21 Jul 2020
In my review of Welcome to the Ballroom’s first half, I said that, for me personally, the series was as near to perfect as it could be. It takes a sport that is largely unknown to many of us, and uses it to superb effect in telling a relatable, compelling, funny and visually spectacular story. I also said that this only goes from strength to strength in its second half, and I stand by that wholeheartedly. Far from just rounding off Tatara’s own arc, the show’s final twelve episodes accentuate everything that’s memorable about it, from it’s abstract art-style to how it neatly weaves dance into the emotional stories it seeks to tell.
In respect to its story, part two picks up exactly where we left off, with Tatara and Chinatsu stumbling into each other’s passion for dance, rather literally in fact. Now, even a casual glance at the box art for this half of the show will reveal how profound this chance meeting proves to be but, again, the pairing here is very different to any that we saw in the first half. While Shizuku and Mako gently framed Tatara’s maturity and his early growth in the world of ballroom dancing, Chinatsu brings an intense tension and friction to their partnership. As a result, we get a much brighter spotlight shined onto the mental and emotional choreographies between our characters, and discover how these internal and external arenas are bridged in vastly different ways towards the show’s climax.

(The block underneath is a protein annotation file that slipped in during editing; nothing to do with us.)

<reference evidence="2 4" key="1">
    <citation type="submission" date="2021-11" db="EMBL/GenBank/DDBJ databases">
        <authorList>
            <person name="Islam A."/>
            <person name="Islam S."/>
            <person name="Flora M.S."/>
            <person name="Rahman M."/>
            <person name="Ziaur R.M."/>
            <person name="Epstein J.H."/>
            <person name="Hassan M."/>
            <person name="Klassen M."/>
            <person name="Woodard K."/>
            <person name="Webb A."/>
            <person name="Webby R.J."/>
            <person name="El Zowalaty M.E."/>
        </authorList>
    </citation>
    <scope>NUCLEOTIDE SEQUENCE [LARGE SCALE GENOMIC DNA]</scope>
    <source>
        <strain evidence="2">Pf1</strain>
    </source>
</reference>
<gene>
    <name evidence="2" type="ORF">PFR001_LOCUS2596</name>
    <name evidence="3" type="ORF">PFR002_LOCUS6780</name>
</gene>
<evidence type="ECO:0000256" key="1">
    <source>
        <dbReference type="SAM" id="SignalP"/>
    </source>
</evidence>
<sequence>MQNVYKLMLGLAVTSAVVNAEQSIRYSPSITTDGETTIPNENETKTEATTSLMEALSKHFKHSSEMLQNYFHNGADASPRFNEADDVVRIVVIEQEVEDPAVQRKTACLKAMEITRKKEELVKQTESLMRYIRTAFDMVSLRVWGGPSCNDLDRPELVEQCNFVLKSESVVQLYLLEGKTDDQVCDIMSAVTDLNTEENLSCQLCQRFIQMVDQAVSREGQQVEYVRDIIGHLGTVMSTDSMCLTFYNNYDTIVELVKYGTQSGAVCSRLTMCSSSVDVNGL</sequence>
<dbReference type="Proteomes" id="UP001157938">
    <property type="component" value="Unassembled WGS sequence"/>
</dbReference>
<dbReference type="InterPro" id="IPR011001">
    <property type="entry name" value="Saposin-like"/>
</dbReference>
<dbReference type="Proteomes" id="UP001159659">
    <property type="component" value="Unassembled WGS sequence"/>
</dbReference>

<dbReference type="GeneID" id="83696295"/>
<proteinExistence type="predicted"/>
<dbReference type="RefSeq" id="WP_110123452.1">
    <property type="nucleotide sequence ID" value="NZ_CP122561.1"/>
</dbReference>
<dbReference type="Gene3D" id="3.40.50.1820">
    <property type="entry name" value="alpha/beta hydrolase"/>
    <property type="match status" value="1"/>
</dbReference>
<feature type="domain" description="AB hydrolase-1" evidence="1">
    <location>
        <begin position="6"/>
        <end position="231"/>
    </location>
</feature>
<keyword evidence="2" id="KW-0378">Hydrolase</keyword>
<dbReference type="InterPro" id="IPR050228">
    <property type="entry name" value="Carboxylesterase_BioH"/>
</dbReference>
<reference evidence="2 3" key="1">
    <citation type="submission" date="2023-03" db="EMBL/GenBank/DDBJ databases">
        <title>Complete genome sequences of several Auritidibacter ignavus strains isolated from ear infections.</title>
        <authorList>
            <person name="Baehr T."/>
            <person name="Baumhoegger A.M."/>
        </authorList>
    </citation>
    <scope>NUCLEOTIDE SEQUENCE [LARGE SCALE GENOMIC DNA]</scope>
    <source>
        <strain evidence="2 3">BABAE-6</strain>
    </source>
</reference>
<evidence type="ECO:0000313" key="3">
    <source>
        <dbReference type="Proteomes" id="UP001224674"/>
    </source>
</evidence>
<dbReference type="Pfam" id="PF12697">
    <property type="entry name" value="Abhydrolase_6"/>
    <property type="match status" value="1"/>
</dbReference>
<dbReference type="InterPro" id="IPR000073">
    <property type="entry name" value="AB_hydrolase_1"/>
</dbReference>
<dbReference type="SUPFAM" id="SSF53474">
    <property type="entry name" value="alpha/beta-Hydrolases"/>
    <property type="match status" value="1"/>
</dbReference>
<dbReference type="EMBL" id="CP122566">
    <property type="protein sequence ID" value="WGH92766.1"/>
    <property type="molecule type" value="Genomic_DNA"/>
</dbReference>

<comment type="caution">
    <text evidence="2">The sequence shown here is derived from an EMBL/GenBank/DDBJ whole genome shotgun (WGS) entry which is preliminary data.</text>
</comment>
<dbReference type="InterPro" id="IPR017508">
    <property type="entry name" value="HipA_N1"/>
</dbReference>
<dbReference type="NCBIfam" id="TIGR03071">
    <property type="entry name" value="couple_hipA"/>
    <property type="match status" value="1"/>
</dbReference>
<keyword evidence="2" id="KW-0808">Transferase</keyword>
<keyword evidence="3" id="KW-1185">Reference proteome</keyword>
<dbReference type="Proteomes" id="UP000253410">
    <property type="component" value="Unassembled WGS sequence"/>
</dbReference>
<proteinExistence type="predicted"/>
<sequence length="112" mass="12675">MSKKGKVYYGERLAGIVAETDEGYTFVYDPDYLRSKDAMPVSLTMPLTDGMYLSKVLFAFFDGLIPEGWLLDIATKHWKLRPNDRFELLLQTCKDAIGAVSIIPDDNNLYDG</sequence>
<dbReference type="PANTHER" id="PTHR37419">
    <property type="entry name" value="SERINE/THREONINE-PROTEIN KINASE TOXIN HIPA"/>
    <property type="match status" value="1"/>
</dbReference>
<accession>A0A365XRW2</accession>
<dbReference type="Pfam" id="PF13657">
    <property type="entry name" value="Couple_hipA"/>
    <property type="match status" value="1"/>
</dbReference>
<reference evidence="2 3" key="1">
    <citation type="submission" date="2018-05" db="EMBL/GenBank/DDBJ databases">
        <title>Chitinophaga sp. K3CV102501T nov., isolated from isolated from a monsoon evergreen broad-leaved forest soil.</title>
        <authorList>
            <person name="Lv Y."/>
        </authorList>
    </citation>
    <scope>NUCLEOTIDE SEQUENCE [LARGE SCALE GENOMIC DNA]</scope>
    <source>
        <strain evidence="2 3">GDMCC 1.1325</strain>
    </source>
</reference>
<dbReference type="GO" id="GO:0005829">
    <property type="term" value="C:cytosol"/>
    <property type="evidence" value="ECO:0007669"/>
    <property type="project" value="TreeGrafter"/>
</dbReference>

But, as the tensions mount, certainly to a far greater degree than in part one, Tatara’s internal barriers begin to break down, and we start to see the holistic impact that dance has on his personality. As one character puts it toward the end of the show, it’s not just his dance that is unrecognisable; he completely changes by the end of the show, his early timidness giving way to an innate confidence of his place in the world of dance.
But, what I enjoy most about this arc is that the focus continues to be spread across a range of characters. To take just two, we see Chinatsu battle her ingrained fears of trust, all while her ex-partner, Akira, struggles with the fallout of leaning on her too much. Similarly, our old cast find their place gently commentating on and guiding Tatara and Chinatsu through the arc, much to our benefit. But, equally importantly, they also find Tatara’s contagious passion echo inside of themselves, and it gives each of them a newfound sense of belonging and understanding about what dance does for each of them.
And yet, one of my favourite pairings from the entire show is Masami and Tamie, who serve as Tatara’s and Chinatsu’s rivals in this second arc, but not in a morally bad way. In fact, the show never has ‘bad’ characters, and that’s what I think marks a great sports anime; it sees the good in all of them and each character, regardless of their motivations, has something valuable to add to the broader story.
But Masami’s arc is not a kind one; internally he struggles deeply with his place in the world of dance, and consequently in the world in general, being driven by an obligation to his tutor and the classical style in which he was taught - a style that is fading under the spotlight of younger, more intuitive dancers such as Tatara and Kaname. It’s a very dark story, but the way it sits so well as a compelling, self-contained narrative, while also offering a balance and perspective to the wider rivalry, shows just how well the characters are written, and it’s hard to say that Tatara and Chinatsu steal the show when there are so many worthy performers in play.